As we continue to ponder what country radio might look like after the impending implosion of iHeartMedia and corporate radio as we know it, some very interesting developments emerged on the country radio charts this week.
“Body Like a Backroad.” It looks to shatter even the incredible and previously-thought insurmountable records of Florida Georgia Line’s “Cruise.” Right now we sit in an eerily-similar position as we did in May of 2013. “Body Like A Backroad” is absolutely dominating every single song chart that country music has.
As Sam Hunt’s new godawful and indisputably non-country single “Body Like a Backroad” rockets up the charts and looks to make him an established major music superstar, the sychophants are coming out of the woodwork to glam on to his success and hope perhaps some of that attention will rub off on them.
Stupid list thing going around the innernets these days asking music folks to list off then bands they’ve seen live, but one is a lie. As a similar exercise to get your country music brain muscles firing and to test your true acumen on the genre, let’s see if you can navigate this difficult intellectual exercise.
The truth is we have no idea why Bill O’Reilly was fired from the most prominent seat in cable news commentary. The allegations against him could all be false claims from money-grubbing hussies looking to take advantage of his celebrity. But in country music, the way women are looked upon, and the way they’re spoken to is spelled out right there in the songs.
So Sam Hunt’s latest single “Body Like A Backroad” is really taking off, and could be a major crossover success in pop? Well superb, I say. Then make like Taylor Swift and get the hell out of country Sam Hunt, you carpetbagging, interloping, country music misnomer, that’s making millions off of gullible country music fans.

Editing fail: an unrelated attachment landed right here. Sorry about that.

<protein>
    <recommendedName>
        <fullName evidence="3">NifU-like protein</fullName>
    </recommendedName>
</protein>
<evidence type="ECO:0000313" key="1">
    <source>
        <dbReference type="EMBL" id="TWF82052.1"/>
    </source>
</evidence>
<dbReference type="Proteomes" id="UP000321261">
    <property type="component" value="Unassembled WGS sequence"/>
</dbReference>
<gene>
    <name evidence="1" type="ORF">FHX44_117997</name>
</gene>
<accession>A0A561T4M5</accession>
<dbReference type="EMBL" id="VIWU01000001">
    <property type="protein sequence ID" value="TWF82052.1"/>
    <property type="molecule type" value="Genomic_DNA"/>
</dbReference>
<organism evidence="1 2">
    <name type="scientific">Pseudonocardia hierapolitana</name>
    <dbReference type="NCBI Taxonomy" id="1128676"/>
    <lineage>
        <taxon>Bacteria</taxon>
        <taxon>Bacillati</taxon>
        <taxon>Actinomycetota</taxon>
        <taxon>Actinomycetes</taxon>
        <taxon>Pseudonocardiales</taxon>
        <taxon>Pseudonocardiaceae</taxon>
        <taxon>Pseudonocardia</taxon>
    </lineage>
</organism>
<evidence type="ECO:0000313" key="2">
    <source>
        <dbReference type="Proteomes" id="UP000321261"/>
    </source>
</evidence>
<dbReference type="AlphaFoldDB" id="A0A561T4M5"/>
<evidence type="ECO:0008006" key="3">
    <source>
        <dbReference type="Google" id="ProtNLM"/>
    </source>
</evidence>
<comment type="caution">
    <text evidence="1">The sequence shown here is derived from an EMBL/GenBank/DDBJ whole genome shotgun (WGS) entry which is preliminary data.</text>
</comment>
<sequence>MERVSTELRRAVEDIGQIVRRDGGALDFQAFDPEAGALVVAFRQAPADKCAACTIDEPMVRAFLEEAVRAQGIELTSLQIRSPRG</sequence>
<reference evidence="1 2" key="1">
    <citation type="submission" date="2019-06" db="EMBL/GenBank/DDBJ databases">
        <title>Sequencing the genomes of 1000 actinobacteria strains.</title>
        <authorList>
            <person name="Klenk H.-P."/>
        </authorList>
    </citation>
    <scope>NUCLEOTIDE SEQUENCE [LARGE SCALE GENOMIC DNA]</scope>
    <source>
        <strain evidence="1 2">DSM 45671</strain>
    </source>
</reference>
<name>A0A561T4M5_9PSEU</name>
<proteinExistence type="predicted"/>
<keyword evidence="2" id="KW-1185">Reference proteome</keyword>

Despite years of controversy of whether Sam Hunt belongs in the country music realm, Saving Country Music runs down some of the reasons that Sam Hunt does perhaps belong in country music as opposed to the pop or EDM world.
WARNING: LANGUAGE — To release a song called “Body Like a Backroad” in the year of our Lord 2017, after we suffered through five years of embarrassment as a genre at the hands of the Bro-Country scourge, it goes so far beyond aggressively cliché, it’s just downright grotesque.
Country music is not just a commodity or even a form artistic expression. It is an integral part of people’s lives and has been the foundation for their cultural identities for generations. It’s what binds them to their homes and ancestry, and is interwoven into the very fabric of who they are as people.
Like an incorrigible habit that only works to expand the gut, shave years off of life, spends your money, and puts distance between yourself and the realization of your goals and dreams, country music should make a resolution to drop Sam Hunt and his big bag of nothing like the smelly, disgusting, cancerous, unhealthy habit he is.
When Saving Country Music started in 2009, the biggest artist in country music was Taylor Swift. Now, it’s arguably Chris Stapleton. Independent artists are finding support like never before, allowing them to be able to completely sidestep the pitfalls of the mainstream industry and still have sustainable, and in many cases, very successful careers.